Sunday, July 22, 2018

The Complete Works of William Shakespeare (abridged)

Let me announce at the beginning that some of my less than positive reaction to this show may be due to seeing the original Reduced Shakespeare production  years ago in London.  It is tough to compete with professional British actors whose credentials for sending up Shakespeare are impeccable.   

Last night we settled our lawn chairs into the new back patio of Galesburg's Prairie Players Civic Theatre  for an Americanized compendium of the 37 plays in 97 minutes. It was  pretty evidently created by a committee and brought to us by a quartet of  energetic but occasionally overwrought young actors. 

Parody and satire present difficult performance challenges and demand a certain amount of subtlety. The temptation is to distrust the material and compensate by adding a flurry of extra business, huge gestures, and high volume. The result last night was a bit too much frantic fuming for me.  I would have liked to see a firmer hand from director, Betsy Hippely.

The opening setup seemed way too long and I was much happier when the real satires began. The triple time coverage of the history plays was especially enjoyable. We bogged down again with a lame long winded segue into the intermission. The program listed a break and I'm not sure there was a need to create an elaborate and corny story to lead into it.  Even if it was written into the script,  I'd be tempted to "abridge" it.     


Act II was taken up by various length Hamlets and was quite solid  right up to the inconvenient rain shower that stopped the show and forced us all inside for the last few minutes. 

In sum the evening was pleasant and full of energy, but not quite as fulfilling as I would have liked it to be.  Recommendation: Trust the Bard a bit more and pull back a bit on the hokem and helter skelter.   

Thursday, July 05, 2018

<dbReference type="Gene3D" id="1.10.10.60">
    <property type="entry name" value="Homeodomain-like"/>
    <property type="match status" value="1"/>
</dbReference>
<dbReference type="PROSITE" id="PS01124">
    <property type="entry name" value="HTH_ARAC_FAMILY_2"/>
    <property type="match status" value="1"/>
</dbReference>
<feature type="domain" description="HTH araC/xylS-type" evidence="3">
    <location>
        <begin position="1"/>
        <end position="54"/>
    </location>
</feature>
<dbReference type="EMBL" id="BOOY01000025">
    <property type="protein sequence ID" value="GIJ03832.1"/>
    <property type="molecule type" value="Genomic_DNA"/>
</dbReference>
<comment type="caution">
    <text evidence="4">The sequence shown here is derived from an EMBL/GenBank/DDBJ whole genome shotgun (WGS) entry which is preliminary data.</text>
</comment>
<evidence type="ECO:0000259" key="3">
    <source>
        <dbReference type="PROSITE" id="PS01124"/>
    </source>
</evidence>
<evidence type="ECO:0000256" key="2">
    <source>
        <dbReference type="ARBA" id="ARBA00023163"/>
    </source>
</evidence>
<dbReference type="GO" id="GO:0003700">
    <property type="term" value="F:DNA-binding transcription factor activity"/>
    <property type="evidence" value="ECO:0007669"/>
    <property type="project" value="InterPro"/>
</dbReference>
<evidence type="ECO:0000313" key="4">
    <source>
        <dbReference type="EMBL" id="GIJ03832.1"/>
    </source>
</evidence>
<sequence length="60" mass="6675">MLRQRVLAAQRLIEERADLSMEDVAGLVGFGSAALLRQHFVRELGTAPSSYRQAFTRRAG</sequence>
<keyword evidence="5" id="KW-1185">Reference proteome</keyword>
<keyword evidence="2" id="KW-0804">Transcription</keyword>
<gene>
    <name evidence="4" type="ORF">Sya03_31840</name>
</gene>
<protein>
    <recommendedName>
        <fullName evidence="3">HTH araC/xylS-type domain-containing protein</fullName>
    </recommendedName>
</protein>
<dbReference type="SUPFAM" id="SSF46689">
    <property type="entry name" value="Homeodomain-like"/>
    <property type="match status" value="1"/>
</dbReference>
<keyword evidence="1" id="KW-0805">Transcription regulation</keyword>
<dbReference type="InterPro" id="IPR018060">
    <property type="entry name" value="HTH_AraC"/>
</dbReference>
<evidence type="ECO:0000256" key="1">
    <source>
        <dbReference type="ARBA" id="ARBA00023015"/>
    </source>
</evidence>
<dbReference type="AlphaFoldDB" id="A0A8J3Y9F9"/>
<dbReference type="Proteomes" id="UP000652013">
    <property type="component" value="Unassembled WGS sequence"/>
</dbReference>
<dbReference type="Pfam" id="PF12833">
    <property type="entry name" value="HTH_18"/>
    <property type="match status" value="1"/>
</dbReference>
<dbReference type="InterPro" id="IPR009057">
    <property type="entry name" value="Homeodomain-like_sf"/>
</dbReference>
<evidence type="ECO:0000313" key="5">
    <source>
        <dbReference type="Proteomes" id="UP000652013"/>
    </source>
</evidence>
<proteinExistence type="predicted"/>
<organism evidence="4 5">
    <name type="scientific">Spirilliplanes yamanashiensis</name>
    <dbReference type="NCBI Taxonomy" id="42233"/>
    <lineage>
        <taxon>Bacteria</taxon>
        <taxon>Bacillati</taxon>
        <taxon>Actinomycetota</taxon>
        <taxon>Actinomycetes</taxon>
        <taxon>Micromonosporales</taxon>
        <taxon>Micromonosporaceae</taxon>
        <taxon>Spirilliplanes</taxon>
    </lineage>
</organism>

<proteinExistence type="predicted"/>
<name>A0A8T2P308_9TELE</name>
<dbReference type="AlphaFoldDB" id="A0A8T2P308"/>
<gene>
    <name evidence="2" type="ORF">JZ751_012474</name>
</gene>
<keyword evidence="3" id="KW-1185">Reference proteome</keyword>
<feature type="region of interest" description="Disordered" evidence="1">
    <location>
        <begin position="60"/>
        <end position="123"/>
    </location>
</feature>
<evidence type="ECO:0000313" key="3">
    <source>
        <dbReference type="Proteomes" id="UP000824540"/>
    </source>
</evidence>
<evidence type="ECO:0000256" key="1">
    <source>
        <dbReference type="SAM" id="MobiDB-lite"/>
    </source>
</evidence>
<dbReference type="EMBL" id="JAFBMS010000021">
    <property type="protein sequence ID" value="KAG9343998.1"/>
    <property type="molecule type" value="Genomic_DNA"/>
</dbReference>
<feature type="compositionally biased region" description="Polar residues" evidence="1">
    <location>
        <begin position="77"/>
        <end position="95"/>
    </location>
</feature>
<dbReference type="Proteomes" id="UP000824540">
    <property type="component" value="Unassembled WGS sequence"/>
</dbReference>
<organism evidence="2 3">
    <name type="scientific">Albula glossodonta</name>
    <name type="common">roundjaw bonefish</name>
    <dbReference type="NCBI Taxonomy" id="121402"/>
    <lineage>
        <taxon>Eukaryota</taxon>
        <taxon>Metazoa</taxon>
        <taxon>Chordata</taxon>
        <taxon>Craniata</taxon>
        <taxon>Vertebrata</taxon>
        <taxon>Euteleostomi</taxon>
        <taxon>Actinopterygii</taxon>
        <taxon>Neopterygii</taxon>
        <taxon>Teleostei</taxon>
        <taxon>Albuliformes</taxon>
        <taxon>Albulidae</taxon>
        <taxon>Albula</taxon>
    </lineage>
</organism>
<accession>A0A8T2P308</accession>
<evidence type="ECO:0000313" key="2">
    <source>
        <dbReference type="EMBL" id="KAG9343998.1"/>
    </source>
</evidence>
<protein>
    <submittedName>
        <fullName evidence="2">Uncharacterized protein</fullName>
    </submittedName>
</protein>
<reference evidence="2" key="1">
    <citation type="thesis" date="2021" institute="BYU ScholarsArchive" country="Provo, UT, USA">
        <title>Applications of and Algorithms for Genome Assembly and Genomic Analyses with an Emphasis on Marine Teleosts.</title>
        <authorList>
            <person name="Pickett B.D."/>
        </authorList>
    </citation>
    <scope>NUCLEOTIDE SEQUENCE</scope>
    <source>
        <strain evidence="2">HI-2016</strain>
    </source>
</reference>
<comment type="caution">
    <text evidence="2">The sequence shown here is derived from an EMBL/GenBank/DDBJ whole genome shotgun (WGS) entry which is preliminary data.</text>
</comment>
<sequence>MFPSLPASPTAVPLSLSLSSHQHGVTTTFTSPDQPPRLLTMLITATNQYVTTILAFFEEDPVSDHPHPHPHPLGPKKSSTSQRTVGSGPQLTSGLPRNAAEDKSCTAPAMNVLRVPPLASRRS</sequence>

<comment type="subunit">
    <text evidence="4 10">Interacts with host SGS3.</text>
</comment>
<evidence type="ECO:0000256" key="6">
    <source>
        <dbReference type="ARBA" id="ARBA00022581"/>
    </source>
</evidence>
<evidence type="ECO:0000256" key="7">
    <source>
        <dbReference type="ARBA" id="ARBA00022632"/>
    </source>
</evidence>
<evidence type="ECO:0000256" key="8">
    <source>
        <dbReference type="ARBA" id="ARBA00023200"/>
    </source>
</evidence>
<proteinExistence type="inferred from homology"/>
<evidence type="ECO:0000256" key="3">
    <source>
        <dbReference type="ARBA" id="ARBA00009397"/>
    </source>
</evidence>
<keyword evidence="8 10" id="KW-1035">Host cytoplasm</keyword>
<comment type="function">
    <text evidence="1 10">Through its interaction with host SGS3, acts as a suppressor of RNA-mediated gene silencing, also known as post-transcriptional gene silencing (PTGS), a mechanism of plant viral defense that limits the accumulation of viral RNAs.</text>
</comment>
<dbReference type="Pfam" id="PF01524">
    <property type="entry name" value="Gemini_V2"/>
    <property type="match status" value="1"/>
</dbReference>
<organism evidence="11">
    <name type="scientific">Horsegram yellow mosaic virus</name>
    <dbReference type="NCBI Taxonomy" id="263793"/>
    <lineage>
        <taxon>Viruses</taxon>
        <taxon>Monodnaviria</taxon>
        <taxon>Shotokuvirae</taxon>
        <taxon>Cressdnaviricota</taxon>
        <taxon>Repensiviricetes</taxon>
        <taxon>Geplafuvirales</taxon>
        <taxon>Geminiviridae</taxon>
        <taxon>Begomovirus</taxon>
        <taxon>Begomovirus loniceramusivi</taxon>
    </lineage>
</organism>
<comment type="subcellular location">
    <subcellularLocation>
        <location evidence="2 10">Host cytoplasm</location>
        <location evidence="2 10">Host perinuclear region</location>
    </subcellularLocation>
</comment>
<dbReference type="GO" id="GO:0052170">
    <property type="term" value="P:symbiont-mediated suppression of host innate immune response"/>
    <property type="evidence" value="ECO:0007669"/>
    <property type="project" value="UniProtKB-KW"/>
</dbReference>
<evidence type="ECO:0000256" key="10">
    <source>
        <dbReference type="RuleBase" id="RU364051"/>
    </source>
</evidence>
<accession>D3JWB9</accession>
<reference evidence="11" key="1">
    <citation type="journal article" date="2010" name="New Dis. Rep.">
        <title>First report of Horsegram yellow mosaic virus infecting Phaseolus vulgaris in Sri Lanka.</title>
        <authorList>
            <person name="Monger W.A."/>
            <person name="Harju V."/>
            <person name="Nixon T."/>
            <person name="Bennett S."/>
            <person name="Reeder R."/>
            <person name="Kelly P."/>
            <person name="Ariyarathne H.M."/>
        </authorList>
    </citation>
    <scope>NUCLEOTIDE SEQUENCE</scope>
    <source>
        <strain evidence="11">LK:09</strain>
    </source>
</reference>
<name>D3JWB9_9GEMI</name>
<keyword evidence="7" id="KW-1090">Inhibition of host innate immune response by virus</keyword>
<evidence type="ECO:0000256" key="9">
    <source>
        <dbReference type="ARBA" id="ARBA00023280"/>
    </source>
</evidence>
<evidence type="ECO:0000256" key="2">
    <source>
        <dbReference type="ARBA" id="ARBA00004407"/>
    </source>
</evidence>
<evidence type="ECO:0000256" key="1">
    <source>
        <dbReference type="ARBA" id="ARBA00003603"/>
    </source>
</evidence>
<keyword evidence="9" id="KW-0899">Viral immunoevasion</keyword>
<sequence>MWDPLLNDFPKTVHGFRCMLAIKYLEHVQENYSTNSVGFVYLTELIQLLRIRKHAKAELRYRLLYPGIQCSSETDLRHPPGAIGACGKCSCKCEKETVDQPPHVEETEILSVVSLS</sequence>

Fools and Mortals Universal Attraction


Fools and Mortals by Bernard Cornwell

If you enjoyed Shakespeare in Love, you will definitely find Bernard Cornwell’s Fools and Mortals up your alley. It is a lively theatre themed novel that is full of colorful historical detail and enough action, mystery, and romance to keep you turning the pages right to the end. Cornwell postulates that Shakespeare had a younger brother named Richard who also runs away from Stratford to try his luck in the London theatre. Richard is a fiction, but there was a younger Shakespeare brother named Edmund who was baptized in Stratford in 1580, was an actor, and did die in London. From my London Theatre Walks book I can cite a 1607 Southwark Cathedral sexton’s account ledger that contains the following entry. “Edmund Shakespeare, a player, buried in the church with a forenoon knell of the great bell 20s.”  The critical thing here is the 20 shilling funeral. It cost only two shillings to be buried in Southwark’s churchyard and only one shilling for the tolling of the small bell. Most sources agree that successful playwright, brother William, would have to have been the purchaser of this quite costly funeral.
From these two tiny biographical tidbits, Cornwell builds an entire pageant. His fictional Richard Shakespeare is a part time hired man and small time thief who is trying to get his older brother to move him out of the category of young boy playing women’s roles into better paid and more substantial grown up male roles. As the Bard and his Chamberlain’s Men work frantically to prepare the inaugural production of “A Midsummer Night’s Dream”, young Richard runs afoul of nasty puritans, is accused of stealing playscripts, and finds romance with a nobleman’s young maid servant. It all ends well of course, and while it is going on you can literally breathe in the atmosphere of 16th century London. You will trod the boards at The Theatre, look in on the building of the Swan, feel the threat of Puritan opposition to the players, and participate in the creation of the world’s funniest tragedy, The Most Lamentable Comedy and Most Cruel Death of Pyramus and Thisbe.    
You will want to put this book on your summer reading list.